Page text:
In October 2011, while reviewing the implementation of MDM scheme, the world’s largest school feeding programme, a mission to Madhya Pradesh found that NGO Naandi Foundation was supplying fortified meal under MDM scheme but government officials remained oblivious of it. The mission received information that the Foundation was fortifying wheat flour with iron, folic acid and zinc on alternate days. “During our visit, we found there was no permanent nutrition expert posted in the centralised kitchen. We were told that the nutrition expert visits when required from the Foundation’s Hyderabad headquarters,” says Sachin Jain, a mission member and advisor to Supreme Court Commissioners for Madhya Pradesh. His team noticed several other irregularities, such as there was no transparency in purchase and procurement; machine-made chapattis would became so hard that children find them difficult to eat. The situation is likely to prevail in other states too, Jain adds.
Naandi Foundation, which has been providing mid-day meal to over a million children in five states since 2003, says it supplies fortified wheat and lentils. “We had experimented with fortified rice using PATH’s Ultra Rice. But we suspended it as it formed lumps on cooking. Children did not find it palatable,” says Leena Joseph of the Foundation. The non-profit claims a study by the All India Institute of Medical Sciences in 2010 showed haemoglobin levels in children rose by 10 per cent after consuming its fortified food for three months.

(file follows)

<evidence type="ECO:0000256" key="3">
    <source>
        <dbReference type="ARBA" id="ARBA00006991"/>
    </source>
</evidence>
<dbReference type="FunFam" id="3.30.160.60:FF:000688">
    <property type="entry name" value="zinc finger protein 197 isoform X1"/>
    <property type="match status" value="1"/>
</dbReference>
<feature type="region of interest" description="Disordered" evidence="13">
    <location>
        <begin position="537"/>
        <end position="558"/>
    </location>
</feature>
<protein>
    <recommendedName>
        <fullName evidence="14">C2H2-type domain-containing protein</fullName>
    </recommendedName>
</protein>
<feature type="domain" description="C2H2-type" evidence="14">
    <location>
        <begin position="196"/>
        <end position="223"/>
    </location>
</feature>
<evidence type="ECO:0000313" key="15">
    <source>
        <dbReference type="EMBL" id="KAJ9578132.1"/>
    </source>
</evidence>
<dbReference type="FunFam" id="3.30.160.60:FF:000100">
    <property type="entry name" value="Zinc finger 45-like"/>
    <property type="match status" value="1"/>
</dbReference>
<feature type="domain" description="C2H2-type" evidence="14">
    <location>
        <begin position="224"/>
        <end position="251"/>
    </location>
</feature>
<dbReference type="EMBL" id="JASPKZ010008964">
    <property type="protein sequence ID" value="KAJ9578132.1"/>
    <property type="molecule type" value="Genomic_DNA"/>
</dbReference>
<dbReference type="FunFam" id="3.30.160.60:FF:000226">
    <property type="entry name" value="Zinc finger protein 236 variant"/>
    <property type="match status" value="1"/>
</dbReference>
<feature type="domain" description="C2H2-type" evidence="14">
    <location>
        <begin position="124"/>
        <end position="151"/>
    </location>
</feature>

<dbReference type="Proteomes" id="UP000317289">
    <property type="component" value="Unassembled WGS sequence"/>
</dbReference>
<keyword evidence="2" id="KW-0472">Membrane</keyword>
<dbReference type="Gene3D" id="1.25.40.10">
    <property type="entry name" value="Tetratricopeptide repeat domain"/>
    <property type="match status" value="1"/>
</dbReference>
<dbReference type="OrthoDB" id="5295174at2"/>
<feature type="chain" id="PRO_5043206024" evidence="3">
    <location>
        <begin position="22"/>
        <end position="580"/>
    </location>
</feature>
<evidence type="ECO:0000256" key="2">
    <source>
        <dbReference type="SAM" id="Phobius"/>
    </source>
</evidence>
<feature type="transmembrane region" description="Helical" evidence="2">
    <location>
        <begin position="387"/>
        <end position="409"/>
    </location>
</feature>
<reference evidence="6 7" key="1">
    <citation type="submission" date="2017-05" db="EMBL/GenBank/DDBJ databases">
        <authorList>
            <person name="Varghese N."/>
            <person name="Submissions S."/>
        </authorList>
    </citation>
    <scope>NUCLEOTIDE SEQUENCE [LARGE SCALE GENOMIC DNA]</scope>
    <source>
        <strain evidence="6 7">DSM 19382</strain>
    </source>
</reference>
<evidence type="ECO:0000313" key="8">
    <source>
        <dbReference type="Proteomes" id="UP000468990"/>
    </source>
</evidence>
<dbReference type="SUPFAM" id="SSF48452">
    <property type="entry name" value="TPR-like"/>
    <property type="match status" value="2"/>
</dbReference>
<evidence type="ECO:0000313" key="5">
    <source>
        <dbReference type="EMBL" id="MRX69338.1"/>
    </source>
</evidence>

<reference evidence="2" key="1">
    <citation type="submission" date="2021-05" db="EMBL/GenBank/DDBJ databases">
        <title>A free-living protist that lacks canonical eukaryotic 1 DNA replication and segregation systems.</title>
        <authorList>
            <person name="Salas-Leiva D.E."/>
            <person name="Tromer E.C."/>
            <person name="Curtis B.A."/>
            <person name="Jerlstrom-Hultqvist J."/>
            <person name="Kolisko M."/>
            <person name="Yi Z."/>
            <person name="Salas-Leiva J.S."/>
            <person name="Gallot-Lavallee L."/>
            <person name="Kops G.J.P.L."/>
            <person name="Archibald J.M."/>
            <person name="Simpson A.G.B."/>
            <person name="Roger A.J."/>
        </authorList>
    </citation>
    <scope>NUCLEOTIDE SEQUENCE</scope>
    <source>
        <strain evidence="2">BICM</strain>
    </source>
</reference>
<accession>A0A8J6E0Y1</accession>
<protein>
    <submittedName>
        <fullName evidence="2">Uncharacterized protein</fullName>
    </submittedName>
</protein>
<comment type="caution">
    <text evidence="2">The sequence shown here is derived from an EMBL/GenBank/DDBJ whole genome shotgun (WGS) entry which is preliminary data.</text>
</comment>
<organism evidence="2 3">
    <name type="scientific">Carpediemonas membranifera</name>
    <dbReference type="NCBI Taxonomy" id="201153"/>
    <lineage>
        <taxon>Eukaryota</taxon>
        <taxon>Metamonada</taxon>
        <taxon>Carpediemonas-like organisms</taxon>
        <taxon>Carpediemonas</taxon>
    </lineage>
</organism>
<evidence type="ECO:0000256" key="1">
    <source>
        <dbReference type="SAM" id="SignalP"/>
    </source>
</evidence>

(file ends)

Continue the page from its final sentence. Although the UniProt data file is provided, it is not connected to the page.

Studies by the National Institute of Nutrition (NIN), a body of the Indian Council of Medical Research (ICMR), however, showed an otherwise result. “Consumption of iron-fortified rice through MDM for eight months significantly raised the level of stored iron in body. But it has not made any significant additional impact on haemoglobin status, says K Madhavan Nair, micronutrient research scientist with NIN. It takes at least four to five years to observe the actual impact, he adds. Researchers with the institute say fortification should be done through evidence-based strategies.
ICMR has set guidelines in this regard. For example, a kg of wheat flour should be fortified with 60 mg of iron and 1,500 microgram of Vitamin A. But whether NGOs conform to the guidelines can only be monitored by the Food Safety and Standards Authority of India. FSSAI did not respond despite repeated communications asking whether it has rules and regulations in place for fortifying foods supplied under government schemes and whether it monitors the products.